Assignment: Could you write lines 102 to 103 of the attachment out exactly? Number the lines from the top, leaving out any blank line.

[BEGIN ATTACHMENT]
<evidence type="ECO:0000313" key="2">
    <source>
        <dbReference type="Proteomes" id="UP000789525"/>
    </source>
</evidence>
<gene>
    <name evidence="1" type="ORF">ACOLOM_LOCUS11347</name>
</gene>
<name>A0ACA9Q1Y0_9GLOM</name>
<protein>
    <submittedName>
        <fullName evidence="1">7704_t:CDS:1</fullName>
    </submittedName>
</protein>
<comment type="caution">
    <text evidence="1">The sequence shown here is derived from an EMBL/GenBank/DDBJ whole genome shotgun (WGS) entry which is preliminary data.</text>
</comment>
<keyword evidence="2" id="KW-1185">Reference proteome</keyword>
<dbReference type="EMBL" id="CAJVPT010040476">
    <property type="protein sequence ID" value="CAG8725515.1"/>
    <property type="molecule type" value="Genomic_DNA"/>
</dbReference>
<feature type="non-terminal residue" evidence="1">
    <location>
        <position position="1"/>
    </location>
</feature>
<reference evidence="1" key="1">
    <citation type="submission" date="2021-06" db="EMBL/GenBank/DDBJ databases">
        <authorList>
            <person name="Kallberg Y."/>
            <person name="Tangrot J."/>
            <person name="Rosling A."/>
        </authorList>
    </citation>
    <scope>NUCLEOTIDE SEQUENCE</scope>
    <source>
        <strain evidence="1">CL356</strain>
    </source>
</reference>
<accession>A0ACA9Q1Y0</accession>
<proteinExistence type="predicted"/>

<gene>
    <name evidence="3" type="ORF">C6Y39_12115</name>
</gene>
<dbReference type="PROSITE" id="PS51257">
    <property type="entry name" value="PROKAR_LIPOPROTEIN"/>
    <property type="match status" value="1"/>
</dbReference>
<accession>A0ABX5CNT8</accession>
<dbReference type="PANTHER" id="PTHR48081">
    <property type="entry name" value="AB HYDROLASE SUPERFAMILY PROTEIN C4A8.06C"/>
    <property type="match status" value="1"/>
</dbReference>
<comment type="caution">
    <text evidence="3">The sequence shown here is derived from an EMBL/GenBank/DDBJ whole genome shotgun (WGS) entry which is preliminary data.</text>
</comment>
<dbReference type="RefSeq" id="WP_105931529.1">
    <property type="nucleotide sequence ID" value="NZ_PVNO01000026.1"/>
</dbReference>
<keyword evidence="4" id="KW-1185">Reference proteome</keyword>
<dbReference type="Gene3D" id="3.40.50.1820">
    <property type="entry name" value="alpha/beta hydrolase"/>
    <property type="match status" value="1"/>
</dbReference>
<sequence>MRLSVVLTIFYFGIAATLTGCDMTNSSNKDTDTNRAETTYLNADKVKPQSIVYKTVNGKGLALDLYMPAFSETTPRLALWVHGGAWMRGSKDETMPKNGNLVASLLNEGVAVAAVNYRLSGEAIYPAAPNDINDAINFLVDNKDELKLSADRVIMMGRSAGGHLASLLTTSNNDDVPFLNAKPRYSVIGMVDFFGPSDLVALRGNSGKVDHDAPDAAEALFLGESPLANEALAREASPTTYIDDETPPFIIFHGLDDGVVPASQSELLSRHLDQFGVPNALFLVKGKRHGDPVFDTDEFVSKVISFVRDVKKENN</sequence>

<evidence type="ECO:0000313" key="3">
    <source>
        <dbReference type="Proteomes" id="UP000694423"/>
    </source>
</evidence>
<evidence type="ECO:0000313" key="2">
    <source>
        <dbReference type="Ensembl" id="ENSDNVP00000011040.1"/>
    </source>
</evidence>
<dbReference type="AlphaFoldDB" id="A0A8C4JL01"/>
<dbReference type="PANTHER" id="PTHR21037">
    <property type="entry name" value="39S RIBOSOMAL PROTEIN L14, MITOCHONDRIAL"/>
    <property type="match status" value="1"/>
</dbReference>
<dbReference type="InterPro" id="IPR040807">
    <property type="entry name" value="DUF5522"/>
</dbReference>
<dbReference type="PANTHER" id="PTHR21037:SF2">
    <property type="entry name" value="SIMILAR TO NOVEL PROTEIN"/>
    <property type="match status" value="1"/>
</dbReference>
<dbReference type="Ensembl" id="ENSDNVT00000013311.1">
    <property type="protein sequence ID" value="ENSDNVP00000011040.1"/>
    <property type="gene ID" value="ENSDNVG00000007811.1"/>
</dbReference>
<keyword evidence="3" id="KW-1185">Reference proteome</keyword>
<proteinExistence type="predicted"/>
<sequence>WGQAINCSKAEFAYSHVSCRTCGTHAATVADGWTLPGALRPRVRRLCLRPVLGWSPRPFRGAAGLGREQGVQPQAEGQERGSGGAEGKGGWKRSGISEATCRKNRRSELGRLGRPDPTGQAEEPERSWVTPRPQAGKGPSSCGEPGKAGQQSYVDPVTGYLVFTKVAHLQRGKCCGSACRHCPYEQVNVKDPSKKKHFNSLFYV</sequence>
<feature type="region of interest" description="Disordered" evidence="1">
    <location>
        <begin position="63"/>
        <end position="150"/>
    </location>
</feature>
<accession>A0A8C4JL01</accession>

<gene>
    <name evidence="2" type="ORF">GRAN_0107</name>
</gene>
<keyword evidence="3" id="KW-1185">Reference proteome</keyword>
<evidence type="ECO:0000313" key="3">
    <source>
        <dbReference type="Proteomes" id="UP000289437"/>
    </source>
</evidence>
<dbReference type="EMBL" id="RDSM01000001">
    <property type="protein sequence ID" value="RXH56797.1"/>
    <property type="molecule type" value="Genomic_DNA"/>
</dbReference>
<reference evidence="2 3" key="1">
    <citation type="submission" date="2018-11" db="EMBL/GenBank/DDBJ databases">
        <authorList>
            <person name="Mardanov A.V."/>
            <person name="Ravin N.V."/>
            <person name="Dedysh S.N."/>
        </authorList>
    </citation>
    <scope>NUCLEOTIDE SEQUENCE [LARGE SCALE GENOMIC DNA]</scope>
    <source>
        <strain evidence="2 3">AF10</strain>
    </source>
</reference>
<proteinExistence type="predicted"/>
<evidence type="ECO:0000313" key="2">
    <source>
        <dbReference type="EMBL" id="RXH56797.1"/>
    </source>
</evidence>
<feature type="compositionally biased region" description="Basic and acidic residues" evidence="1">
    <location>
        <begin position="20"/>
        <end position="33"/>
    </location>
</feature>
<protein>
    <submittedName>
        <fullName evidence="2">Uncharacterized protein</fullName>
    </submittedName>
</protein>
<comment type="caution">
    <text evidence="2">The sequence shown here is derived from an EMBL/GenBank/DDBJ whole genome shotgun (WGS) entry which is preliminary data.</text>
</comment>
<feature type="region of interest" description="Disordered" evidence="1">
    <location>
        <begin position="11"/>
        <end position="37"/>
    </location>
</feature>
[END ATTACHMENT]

<accession>A0A8C4JL01</accession>

<gene>